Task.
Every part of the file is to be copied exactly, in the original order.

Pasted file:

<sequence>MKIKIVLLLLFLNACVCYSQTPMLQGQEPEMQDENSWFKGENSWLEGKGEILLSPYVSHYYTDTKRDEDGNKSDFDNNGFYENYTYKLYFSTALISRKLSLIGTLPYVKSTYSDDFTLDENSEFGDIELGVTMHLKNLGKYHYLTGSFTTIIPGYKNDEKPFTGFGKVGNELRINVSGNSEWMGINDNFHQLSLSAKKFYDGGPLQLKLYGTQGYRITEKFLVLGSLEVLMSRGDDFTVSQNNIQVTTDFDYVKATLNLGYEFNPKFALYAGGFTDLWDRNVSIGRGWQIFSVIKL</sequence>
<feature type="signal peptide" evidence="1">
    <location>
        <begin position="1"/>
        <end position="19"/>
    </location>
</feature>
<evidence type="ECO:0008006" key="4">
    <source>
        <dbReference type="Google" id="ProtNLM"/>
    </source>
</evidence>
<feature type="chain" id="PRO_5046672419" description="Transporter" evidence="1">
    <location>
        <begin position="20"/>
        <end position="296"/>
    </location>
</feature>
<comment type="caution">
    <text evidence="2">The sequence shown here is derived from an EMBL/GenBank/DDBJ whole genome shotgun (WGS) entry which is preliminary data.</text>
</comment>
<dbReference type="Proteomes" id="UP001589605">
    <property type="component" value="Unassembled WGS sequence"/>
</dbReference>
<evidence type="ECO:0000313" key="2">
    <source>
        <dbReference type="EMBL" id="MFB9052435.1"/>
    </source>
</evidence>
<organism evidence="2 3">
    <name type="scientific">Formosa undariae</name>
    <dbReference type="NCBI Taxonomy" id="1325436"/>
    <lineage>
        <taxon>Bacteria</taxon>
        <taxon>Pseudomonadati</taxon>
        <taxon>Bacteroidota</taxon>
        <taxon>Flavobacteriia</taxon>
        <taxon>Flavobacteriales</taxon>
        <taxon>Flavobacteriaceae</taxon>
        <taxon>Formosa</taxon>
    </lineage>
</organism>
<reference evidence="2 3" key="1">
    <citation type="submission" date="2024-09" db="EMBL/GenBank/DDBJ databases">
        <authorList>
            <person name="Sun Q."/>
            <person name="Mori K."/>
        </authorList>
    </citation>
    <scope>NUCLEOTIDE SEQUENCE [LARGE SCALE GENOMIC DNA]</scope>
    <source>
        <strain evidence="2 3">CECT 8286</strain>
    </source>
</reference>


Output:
<sequence>MKIKIVLLLLFLNACVCYSQTPMLQGQEPEMQDENSWFKGENSWLEGKGEILLSPYVSHYYTDTKRDEDGNKSDFDNNGFYENYTYKLYFSTALISRKLSLIGTLPYVKSTYSDDFTLDENSEFGDIELGVTMHLKNLGKYHYLTGSFTTIIPGYKNDEKPFTGFGKVGNELRINVSGNSEWMGINDNFHQLSLSAKKFYDGGPLQLKLYGTQGYRITEKFLVLGSLEVLMSRGDDFTVSQNNIQVTTDFDYVKATLNLGYEFNPKFALYAGGFTDLWDRNVSIGRGWQIFSVIKL</sequence>
<feature type="signal peptide" evidence="1">
    <location>
        <begin position="1"/>
        <end position="19"/>
    </location>
</feature>
<evidence type="ECO:0008006" key="4">
    <source>
        <dbReference type="Google" id="ProtNLM"/>
    </source>
</evidence>
<feature type="chain" id="PRO_5046672419" description="Transporter" evidence="1">
    <location>
        <begin position="20"/>
        <end position="296"/>
    </location>
</feature>
<comment type="caution">
    <text evidence="2">The sequence shown here is derived from an EMBL/GenBank/DDBJ whole genome shotgun (WGS) entry which is preliminary data.</text>
</comment>
<dbReference type="Proteomes" id="UP001589605">
    <property type="component" value="Unassembled WGS sequence"/>
</dbReference>
<evidence type="ECO:0000313" key="2">
    <source>
        <dbReference type="EMBL" id="MFB9052435.1"/>
    </source>
</evidence>
<organism evidence="2 3">
    <name type="scientific">Formosa undariae</name>
    <dbReference type="NCBI Taxonomy" id="1325436"/>
    <lineage>
        <taxon>Bacteria</taxon>
        <taxon>Pseudomonadati</taxon>
        <taxon>Bacteroidota</taxon>
        <taxon>Flavobacteriia</taxon>
        <taxon>Flavobacteriales</taxon>
        <taxon>Flavobacteriaceae</taxon>
        <taxon>Formosa</taxon>
    </lineage>
</organism>
<reference evidence="2 3" key="1">
    <citation type="submission" date="2024-09" db="EMBL/GenBank/DDBJ databases">
        <authorList>
            <person name="Sun Q."/>
            <person name="Mori K."/>
        </authorList>
    </citation>
    <scope>NUCLEOTIDE SEQUENCE [LARGE SCALE GENOMIC DNA]</scope>
    <source>
        <strain evidence="2 3">CECT 8286</strain>
    </source>
</reference>